Is there a specific term for the syncopated "ayy / eh" chant in pop?
February 26, 2015 10:43 AM   Subscribe

I've noticed that in some contemporary pop, especially songs drawing inspiration from hip-hop, have a chanted syllable on the off-beats that sounds like "ayy" or "eh". For example - 0:31 in "Fancy", 0:40 in "Turn Down For What", 0:48 in "Imma Be". Is there a term for this?
posted by LSK to Media & Arts (5 answers total) 1 user marked this as a favorite
 
Here's an article about it from the Chicago Tribune. The author mentions how it goes back at least as far as Sam Cooke, although he only really talks about its prevalence in pop and modern folk.

Not sure why it would need to have a name, though.
posted by pipeski at 10:55 AM on February 26, 2015


It's almost certainly not any kind of official term, but in this clip of DJ Mustard breaking down the beat he produced for Kid Ink's Show Me, he refers to adding in his "traditional heys".
posted by mhum at 3:29 PM on February 26, 2015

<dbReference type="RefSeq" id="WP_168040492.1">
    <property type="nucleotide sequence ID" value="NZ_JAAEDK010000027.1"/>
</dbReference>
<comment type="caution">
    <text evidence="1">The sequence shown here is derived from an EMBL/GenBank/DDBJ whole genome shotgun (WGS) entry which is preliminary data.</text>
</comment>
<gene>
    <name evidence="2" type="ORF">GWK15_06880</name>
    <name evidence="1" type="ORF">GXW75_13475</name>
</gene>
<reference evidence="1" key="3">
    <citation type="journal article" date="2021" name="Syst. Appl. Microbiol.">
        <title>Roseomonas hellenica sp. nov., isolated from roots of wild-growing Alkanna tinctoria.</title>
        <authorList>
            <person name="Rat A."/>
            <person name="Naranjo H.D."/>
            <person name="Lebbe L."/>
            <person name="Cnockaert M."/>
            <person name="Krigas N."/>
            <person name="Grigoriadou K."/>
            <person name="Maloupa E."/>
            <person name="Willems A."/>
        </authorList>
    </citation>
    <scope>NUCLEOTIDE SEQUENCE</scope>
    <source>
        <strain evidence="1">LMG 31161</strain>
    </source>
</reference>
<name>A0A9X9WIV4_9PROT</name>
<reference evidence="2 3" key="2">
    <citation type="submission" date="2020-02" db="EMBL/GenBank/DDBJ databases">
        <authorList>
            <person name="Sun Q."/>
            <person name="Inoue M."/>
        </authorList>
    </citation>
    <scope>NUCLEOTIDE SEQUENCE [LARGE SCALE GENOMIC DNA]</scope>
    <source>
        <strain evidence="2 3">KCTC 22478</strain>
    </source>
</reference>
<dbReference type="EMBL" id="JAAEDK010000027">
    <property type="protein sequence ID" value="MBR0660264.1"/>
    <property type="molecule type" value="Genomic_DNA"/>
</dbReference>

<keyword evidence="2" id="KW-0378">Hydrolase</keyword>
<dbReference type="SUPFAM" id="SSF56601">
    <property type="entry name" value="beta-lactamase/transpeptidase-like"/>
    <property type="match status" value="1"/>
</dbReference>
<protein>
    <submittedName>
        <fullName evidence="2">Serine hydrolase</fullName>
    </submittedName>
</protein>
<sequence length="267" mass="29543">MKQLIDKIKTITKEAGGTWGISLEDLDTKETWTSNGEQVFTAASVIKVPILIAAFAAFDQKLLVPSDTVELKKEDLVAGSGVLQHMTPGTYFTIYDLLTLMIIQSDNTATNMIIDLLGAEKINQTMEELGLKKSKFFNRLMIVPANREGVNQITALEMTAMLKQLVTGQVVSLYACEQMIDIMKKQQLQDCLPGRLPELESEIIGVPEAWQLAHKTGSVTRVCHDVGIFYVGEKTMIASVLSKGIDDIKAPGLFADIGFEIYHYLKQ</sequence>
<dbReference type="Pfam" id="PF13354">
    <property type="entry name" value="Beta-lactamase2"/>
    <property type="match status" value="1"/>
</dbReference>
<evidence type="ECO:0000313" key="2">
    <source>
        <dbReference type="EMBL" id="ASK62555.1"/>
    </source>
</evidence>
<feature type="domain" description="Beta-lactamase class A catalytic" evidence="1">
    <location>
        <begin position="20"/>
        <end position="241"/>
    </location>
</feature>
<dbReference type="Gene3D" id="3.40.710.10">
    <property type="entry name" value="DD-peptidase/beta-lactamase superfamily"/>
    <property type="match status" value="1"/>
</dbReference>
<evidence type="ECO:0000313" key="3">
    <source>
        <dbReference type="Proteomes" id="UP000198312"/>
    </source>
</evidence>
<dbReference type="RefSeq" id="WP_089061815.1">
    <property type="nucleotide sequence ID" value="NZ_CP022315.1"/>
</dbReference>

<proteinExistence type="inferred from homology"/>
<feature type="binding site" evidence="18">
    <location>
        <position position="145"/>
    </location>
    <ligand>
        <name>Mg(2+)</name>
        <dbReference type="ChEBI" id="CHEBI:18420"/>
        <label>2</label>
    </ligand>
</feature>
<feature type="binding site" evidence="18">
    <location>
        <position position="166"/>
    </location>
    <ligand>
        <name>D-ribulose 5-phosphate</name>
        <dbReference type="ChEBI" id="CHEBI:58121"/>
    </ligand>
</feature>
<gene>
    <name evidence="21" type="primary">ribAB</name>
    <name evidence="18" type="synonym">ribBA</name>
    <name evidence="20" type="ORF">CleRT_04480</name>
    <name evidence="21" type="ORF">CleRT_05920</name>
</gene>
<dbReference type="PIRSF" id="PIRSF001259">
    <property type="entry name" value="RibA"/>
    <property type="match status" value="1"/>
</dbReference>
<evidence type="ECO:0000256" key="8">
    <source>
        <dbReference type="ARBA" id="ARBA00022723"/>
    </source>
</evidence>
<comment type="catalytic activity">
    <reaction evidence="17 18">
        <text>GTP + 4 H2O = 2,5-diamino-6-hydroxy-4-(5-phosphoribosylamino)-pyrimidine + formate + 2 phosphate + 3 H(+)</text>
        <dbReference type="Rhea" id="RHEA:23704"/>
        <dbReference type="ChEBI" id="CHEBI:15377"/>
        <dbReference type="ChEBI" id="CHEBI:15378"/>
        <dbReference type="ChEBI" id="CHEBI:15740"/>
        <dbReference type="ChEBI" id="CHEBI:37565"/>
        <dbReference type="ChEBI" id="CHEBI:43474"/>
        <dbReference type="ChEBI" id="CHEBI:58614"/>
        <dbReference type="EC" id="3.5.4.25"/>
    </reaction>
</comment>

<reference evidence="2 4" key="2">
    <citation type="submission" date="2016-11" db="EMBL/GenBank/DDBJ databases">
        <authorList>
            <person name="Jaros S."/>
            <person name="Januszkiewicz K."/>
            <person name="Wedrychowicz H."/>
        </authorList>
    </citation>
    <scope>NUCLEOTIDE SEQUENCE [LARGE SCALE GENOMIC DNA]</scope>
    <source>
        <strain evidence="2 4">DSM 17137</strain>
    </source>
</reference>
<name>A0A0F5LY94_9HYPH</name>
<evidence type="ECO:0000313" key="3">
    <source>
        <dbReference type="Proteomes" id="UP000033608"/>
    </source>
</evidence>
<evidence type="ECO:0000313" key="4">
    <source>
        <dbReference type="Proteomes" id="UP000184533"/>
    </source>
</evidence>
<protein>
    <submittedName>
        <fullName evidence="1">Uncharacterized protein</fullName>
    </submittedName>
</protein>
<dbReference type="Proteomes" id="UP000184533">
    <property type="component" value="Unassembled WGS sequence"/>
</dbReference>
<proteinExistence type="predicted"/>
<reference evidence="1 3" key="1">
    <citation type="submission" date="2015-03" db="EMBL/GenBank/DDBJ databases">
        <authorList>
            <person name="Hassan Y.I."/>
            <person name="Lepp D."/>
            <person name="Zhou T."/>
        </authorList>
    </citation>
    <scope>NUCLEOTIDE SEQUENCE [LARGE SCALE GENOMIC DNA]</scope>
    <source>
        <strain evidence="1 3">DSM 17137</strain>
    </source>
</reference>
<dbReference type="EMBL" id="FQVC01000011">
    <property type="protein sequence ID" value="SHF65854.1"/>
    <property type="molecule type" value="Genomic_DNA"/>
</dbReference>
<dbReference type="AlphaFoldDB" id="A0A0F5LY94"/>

The contemporary use I think probably comes from rappers recording adlib backup vocals. In the last 10 years especially it's been popular for producers to sample these bits and add them right into beats to fill space and keep time. There's a certain set of samples in this vein that get used a lot because people who make sample packs - commercial or not, sometimes advertised as a producer's "official signature sounds" - shamelessly repackage stuff they got from wherever - so certain sounds are just floating around out there. There's a particular lofi/digitized sounding "hey" that everybody has for example. I'm not sure off the top of my head whether the Mustard "hey" was one of these before he got big but it certainly is now.

That doesn't give you a term for it but it does give some background.
posted by atoxyl at 1:33 PM on February 27, 2015


I always trace the recent resurgence to Lupe Fiasco's Dumb it Down (circa 2007). I've heard it in dozens of songs since then, but I didn't notice any hip hop/popular songs that used it prior to that (to account for the recent resurgence).
posted by cashman at 10:31 AM on March 3, 2015


(So call it the Lupe-Ayy.)
posted by cashman at 10:32 AM on March 3, 2015


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